Keith DeRose, philospher at Yale and running partner of Miroslav Volf, has a long and thoughtful post on “Delusions of Knowledge” that lead to a loss of faith. Worth the read, if you have the time — and don’t miss the comments. Here’s a taste:
However, over the years, I’ve had the opportunity to talk with some people who did get to the point–often for years, during adulthood–of acting and talking as if they knew that God existed, but who later “gave up the faith,” as it’s often put (often by their disappointed relatives and/or former colleagues in the faith), becoming atheists or self-described agnostics. They of course didn’t take themselves to know that God existed at the post-crash time that I talked with them, but what I found most interesting was asking them what they now thought of their past selves. Did their past selves sincerely take themselves to know that God existed?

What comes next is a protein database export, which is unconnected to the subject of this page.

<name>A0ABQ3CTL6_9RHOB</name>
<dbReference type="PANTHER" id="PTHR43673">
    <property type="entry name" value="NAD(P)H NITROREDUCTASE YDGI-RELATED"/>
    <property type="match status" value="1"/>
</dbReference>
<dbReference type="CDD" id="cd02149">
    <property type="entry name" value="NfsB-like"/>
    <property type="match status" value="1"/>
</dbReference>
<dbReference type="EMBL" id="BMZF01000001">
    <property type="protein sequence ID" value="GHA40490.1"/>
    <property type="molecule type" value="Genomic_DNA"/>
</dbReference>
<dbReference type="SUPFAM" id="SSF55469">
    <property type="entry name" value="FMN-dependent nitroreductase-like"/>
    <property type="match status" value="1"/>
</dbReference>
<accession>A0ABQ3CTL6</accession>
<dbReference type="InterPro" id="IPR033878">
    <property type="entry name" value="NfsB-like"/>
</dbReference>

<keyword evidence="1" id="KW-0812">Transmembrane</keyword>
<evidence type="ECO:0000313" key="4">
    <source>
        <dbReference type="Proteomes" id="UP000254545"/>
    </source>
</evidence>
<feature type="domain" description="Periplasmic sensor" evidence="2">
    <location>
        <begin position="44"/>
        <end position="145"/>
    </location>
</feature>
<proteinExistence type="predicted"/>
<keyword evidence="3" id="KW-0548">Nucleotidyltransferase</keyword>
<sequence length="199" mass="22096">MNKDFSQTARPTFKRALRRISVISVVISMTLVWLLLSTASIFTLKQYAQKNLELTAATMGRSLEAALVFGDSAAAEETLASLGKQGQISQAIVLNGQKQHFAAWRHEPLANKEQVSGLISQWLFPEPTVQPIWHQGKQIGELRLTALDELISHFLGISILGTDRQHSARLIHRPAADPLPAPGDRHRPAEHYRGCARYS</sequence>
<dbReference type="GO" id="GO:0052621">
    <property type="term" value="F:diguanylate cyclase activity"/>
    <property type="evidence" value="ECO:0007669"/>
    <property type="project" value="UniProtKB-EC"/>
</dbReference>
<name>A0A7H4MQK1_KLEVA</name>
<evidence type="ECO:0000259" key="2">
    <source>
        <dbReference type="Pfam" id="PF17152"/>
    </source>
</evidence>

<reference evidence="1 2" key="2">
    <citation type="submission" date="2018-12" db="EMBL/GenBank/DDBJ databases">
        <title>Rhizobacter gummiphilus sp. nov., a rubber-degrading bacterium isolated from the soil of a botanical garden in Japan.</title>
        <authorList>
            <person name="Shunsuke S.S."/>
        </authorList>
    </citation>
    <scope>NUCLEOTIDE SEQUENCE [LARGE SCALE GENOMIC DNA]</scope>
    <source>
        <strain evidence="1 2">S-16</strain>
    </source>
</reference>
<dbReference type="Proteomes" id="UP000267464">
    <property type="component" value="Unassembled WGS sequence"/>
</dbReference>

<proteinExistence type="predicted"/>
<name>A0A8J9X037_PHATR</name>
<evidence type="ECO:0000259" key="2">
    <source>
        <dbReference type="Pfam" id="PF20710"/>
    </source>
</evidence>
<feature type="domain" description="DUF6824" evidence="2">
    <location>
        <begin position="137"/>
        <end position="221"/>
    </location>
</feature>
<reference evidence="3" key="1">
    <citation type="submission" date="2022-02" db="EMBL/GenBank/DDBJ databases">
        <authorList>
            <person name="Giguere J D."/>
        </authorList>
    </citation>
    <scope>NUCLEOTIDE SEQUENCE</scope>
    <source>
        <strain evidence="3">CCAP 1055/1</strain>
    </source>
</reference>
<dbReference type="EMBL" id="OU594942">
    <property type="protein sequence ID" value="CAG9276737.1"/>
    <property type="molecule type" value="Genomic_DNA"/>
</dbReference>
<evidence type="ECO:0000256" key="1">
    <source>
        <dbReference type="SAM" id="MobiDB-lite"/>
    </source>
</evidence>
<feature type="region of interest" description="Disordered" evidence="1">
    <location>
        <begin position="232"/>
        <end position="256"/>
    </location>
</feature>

This tends to get complicated quickly. Though there are important differences among people I’ve talked to, they usually thought that there was some element of insincerity, lack of genuineness, or even phoniness, in the certainty they had earlier projected to the world. But it generally doesn’t seem to have been cases of straightforward deceiving of others: they often think that they themselves had been deceived about what was going on. That their earlier selves had been under a delusion of knowledge about God’s existence fits in quite well with the picture that many of these people have of their earlier, confident-sounding selves.Often, their becoming atheists or agnostics was a process of becoming aware of the possibility (though some seem to think that deep down they always had this worry, in which cases the process seems to have begun by coming to face a possibility they had always been dimly aware of) that the certainty they seemed to feel was not an honest or genuine response to what experience of God they might have had, but was largely motivated by the desire for their experience of God to be genuine and/or was driven by social forces involving identifying with the believers (or at least folks they took to be believers) around them, and then that suspicion growing to the point that they felt the honest response was just to admit that they don’t, and never did, have any genuine knowledge of God’s existence.